Here’s a very good idea to consider – if you have a teenager who has a part-time job, rather than putting those earnings solely into a savings account (or worse, a car), open a Roth IRA. The money contributed to this account will mostly be tax free, since the first $5,700 (2009 figures) of earned income is not taxed for a single filer that is a dependent of another.
Since contributions to the Roth IRA are “after tax”, the first $5,000 earned (for 2009 and 2010) and the future earnings on that income will never be taxed
if contributed to a Roth IRA. And since as a parent you’re paying for most everything else that the child needs anyhow, why not encourage him to make a contribution of his first $5,000 of income into a Roth IRA?
One downside (or maybe it’s an upside?) to this strategy is that the contributions will be available (without tax or penalty) for college expenses, down payment on a home, or whatever. However, if the money is left in the account it can provide a tax-free source of income for retirement in the future. This can be a good time to introduce the concept of saving for something far into the future to your child.
An added benefit of putting the money into a Roth IRA account is that money in retirement accounts (such as a Roth IRA) is not included in the FAFSA calculations for student financial aid. If this money was put into a savings account, the savings account would be counted as a source of funds to pay for college expenses (on the FAFSA).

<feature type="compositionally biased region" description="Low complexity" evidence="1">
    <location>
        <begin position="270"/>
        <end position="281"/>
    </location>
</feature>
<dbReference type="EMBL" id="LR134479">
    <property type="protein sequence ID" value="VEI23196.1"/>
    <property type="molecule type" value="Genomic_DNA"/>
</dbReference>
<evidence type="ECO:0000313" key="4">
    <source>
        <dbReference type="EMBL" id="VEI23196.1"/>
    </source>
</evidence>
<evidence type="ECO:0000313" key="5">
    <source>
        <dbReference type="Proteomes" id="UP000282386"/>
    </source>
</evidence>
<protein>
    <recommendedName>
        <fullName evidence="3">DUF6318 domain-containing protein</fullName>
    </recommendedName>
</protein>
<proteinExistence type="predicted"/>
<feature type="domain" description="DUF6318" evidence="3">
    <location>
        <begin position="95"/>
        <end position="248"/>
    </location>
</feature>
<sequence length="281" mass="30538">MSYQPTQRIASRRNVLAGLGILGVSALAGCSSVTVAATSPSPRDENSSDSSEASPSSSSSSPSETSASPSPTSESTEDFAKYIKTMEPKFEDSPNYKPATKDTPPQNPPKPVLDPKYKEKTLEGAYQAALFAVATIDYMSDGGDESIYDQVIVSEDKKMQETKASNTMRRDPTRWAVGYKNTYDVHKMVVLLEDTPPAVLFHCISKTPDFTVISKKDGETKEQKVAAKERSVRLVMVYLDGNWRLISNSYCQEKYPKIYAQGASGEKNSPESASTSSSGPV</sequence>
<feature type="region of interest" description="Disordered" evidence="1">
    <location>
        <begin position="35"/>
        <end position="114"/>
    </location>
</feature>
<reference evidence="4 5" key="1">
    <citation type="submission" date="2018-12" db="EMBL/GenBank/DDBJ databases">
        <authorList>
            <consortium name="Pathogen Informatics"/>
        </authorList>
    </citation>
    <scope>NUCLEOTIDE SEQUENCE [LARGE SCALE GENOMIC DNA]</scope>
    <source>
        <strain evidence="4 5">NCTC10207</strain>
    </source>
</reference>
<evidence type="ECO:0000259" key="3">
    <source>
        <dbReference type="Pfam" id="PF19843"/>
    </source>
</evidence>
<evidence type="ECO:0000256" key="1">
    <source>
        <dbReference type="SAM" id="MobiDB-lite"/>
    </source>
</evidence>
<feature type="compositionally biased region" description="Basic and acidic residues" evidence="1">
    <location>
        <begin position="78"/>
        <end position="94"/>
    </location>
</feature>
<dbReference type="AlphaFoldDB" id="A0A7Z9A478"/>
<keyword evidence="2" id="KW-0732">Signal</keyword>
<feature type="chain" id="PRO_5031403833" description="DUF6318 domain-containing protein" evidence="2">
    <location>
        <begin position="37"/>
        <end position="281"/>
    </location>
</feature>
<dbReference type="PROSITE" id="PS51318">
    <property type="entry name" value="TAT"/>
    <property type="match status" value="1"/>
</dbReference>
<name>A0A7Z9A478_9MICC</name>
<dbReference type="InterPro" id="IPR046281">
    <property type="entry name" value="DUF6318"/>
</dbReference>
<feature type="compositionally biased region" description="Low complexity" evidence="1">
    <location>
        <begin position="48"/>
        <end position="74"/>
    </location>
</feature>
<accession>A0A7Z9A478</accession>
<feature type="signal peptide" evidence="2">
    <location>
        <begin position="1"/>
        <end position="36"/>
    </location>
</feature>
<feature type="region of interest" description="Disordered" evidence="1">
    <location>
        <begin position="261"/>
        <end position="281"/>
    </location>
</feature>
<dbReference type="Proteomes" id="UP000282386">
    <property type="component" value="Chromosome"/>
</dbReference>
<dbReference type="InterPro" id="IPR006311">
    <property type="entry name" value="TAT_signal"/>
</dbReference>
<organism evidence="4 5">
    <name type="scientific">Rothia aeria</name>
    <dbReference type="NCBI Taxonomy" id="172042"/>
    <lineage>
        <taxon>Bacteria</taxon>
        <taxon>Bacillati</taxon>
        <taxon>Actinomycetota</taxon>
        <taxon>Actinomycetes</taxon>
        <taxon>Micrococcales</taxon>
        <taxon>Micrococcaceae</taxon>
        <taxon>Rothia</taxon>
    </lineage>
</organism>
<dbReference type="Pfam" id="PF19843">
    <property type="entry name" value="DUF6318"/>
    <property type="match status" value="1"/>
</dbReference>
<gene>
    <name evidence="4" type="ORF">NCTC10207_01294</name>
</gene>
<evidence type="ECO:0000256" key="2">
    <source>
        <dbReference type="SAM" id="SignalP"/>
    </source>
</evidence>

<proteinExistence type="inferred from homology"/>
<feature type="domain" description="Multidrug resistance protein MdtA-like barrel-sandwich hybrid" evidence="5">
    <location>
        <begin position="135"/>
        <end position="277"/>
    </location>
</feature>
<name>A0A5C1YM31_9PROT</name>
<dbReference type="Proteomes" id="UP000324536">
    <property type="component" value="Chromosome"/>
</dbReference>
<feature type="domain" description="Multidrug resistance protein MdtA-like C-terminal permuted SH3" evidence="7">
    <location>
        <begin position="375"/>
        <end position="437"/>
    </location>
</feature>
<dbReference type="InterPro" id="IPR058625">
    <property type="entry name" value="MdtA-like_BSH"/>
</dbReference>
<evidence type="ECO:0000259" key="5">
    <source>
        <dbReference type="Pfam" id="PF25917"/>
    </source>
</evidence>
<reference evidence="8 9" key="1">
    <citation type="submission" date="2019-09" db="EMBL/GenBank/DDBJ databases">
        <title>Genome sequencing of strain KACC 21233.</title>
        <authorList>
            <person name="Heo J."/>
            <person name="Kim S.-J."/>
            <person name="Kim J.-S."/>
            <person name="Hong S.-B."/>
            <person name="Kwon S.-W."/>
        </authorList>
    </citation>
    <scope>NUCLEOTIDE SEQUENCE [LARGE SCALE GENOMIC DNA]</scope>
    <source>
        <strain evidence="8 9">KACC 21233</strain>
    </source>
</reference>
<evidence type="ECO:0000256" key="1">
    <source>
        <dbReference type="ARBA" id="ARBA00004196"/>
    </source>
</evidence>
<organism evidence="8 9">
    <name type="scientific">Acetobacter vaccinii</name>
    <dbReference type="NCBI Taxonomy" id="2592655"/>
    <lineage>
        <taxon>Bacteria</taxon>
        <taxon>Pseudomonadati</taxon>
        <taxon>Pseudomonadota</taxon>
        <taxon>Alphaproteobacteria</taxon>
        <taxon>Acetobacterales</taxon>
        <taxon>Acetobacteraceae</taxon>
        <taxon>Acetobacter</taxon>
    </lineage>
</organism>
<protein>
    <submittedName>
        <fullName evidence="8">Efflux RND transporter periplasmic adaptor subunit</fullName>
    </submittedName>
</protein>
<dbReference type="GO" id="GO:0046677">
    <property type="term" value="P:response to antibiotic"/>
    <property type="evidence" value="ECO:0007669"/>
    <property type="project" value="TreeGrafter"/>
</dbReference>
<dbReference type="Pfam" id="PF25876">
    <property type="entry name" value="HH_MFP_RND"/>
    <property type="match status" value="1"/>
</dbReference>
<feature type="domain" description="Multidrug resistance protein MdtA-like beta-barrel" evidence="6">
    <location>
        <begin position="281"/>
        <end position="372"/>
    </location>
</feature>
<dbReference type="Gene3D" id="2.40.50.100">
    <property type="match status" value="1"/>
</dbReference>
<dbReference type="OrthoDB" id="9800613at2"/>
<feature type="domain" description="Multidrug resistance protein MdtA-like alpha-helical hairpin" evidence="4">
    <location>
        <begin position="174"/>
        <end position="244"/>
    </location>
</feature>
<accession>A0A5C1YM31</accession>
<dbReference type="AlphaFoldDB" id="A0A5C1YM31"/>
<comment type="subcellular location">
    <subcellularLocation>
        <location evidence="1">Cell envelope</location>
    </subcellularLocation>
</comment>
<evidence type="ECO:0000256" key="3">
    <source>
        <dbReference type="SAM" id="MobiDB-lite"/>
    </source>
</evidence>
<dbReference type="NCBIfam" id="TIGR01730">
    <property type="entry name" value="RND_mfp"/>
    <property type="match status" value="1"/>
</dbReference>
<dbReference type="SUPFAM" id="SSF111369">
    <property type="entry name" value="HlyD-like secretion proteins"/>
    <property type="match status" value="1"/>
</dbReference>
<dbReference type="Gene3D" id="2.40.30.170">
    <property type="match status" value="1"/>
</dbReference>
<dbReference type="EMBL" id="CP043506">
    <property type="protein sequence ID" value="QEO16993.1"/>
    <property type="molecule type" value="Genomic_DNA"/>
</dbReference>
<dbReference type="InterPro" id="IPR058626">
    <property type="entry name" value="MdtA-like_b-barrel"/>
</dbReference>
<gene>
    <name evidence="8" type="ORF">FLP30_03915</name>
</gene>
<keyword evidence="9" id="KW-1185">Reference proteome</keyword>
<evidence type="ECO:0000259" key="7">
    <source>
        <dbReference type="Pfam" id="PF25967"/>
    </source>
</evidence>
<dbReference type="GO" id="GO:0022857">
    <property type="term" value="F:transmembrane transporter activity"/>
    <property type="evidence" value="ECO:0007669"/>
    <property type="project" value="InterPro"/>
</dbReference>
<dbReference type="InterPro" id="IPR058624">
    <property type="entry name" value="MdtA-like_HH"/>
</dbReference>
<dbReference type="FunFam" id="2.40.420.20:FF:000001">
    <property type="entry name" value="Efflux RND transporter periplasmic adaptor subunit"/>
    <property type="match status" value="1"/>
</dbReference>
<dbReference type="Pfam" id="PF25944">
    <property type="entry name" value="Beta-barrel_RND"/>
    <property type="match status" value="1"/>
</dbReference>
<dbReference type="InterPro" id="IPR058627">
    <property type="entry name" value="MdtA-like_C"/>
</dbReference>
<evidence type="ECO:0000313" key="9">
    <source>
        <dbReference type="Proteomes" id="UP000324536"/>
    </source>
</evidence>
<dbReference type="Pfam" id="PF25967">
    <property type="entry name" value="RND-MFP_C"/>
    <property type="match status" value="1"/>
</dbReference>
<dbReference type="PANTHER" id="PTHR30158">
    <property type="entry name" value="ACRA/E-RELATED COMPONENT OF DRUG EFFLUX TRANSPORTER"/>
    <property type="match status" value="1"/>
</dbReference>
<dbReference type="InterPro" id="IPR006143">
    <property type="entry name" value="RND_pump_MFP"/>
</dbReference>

Two key factors to remember are:
- The child must have earned the income. This means that the income was reported to them on a W2 or 1099, or possibly the child was self-employed. The income must be reported on an income tax return in order to account for the income, even if no tax was owed on the earnings. (Note: don’t get carried away with this idea and “invent” income for your child. Allowance for mowing the yard or cleaning her room does not count as income.)
- The Roth IRA contribution must be made before the tax return is filed for the year in question. For the 2009 tax year, for example, the contribution to the Roth account must generally be made by April 15, 2010.
Photo by Photos8.com
IRS CIRCULAR 230 NOTICE: To ensure compliance with requirements imposed by the IRS, we inform you that any U.S. tax advice contained in this communication (or in any attachment) is not intended or written to be used, and cannot be used, for the purpose of (i) avoiding penalties under the Internal Revenue Code or (ii) promoting, marketing or recommending to another party any transaction or matter addressed in this communication (or in any attachment).